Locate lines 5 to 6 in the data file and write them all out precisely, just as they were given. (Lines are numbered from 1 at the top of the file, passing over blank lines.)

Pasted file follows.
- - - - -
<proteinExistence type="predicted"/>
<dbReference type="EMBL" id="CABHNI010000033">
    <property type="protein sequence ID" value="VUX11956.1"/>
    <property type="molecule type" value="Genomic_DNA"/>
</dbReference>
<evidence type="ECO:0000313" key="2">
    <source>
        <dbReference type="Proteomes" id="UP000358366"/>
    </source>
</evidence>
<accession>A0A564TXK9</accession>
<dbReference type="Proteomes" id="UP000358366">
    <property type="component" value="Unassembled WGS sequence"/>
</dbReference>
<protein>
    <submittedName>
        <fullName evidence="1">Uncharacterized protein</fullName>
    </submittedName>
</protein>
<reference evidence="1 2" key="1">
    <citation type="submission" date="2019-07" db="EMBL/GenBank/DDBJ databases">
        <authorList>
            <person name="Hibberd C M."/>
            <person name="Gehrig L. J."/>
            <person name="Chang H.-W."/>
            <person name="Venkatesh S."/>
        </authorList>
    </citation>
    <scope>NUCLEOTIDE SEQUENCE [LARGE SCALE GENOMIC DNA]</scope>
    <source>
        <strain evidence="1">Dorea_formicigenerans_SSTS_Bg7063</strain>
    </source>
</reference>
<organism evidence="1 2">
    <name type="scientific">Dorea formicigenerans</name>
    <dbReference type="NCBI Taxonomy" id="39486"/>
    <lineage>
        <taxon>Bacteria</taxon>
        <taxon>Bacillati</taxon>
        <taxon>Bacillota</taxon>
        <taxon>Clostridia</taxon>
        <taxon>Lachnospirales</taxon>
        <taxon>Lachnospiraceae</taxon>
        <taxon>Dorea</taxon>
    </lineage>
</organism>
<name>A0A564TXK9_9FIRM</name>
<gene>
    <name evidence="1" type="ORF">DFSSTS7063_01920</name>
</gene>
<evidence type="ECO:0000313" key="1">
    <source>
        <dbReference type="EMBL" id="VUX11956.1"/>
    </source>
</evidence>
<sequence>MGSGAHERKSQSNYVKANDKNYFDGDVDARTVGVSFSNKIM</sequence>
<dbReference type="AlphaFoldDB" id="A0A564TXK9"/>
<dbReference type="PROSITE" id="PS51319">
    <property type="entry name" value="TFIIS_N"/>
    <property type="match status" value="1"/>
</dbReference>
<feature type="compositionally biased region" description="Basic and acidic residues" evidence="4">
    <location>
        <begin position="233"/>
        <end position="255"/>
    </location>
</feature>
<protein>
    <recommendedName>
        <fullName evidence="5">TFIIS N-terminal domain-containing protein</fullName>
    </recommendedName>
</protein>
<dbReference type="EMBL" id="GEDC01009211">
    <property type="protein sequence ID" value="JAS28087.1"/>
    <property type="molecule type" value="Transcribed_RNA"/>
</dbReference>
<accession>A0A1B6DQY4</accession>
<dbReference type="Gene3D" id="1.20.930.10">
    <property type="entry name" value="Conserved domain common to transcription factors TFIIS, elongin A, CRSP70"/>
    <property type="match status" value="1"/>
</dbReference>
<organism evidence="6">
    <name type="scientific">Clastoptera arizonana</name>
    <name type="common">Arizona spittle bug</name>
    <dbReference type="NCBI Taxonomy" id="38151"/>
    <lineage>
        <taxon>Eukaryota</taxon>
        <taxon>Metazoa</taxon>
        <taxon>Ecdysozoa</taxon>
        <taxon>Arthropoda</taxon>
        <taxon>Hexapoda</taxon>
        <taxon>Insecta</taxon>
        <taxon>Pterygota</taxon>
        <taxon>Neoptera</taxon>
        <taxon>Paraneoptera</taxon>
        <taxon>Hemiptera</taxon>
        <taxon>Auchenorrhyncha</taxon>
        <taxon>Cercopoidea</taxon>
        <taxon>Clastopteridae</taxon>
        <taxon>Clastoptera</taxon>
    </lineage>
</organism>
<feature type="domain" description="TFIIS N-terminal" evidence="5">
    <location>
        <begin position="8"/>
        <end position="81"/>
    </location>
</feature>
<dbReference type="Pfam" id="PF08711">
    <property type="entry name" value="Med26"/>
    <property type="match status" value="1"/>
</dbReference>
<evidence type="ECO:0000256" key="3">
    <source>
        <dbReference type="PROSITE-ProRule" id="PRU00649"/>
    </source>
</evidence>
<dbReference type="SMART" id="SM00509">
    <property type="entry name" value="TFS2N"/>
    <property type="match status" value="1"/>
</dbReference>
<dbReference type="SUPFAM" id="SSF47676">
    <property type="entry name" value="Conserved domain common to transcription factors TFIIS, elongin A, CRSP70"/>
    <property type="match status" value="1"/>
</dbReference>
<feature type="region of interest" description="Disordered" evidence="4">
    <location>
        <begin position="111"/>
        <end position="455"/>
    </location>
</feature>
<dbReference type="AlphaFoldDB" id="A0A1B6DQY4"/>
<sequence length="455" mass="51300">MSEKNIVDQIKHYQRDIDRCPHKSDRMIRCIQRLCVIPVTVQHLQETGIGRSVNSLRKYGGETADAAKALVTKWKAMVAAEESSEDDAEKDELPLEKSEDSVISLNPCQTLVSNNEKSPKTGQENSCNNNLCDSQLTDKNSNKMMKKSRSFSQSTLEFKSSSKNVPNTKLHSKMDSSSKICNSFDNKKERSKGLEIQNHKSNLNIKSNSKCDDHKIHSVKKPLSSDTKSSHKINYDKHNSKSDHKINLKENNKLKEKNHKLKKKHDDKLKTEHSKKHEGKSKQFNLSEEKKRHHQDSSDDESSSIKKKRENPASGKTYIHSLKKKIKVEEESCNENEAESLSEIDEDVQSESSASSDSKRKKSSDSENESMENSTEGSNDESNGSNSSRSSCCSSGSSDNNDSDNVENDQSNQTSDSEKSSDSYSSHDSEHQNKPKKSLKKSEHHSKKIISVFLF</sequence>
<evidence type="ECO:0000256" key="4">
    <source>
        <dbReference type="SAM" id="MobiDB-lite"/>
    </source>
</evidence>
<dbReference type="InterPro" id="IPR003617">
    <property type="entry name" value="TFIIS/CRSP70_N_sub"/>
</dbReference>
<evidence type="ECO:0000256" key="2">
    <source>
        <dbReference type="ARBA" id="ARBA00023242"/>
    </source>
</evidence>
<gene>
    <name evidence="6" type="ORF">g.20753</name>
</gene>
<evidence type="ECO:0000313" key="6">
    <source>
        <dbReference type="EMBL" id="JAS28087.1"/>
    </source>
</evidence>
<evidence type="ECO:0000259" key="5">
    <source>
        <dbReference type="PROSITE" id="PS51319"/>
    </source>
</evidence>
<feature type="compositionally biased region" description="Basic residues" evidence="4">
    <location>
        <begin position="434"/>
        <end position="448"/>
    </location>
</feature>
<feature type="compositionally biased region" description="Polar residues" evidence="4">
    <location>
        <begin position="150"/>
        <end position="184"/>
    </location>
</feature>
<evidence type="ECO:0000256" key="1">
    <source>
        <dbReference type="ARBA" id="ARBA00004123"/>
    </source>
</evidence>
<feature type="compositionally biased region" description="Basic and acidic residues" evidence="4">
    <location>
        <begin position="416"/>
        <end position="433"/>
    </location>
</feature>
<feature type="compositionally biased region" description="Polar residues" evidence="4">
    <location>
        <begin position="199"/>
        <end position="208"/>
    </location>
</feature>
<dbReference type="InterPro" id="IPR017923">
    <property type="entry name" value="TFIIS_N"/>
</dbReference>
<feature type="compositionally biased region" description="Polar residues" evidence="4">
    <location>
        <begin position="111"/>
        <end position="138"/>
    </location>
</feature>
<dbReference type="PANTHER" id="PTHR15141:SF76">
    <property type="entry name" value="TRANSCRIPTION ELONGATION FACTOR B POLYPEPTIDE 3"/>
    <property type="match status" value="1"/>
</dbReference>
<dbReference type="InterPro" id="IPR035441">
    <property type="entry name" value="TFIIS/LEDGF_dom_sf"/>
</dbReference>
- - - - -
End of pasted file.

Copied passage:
</dbReference>
<evidence type="ECO:0000313" key="2">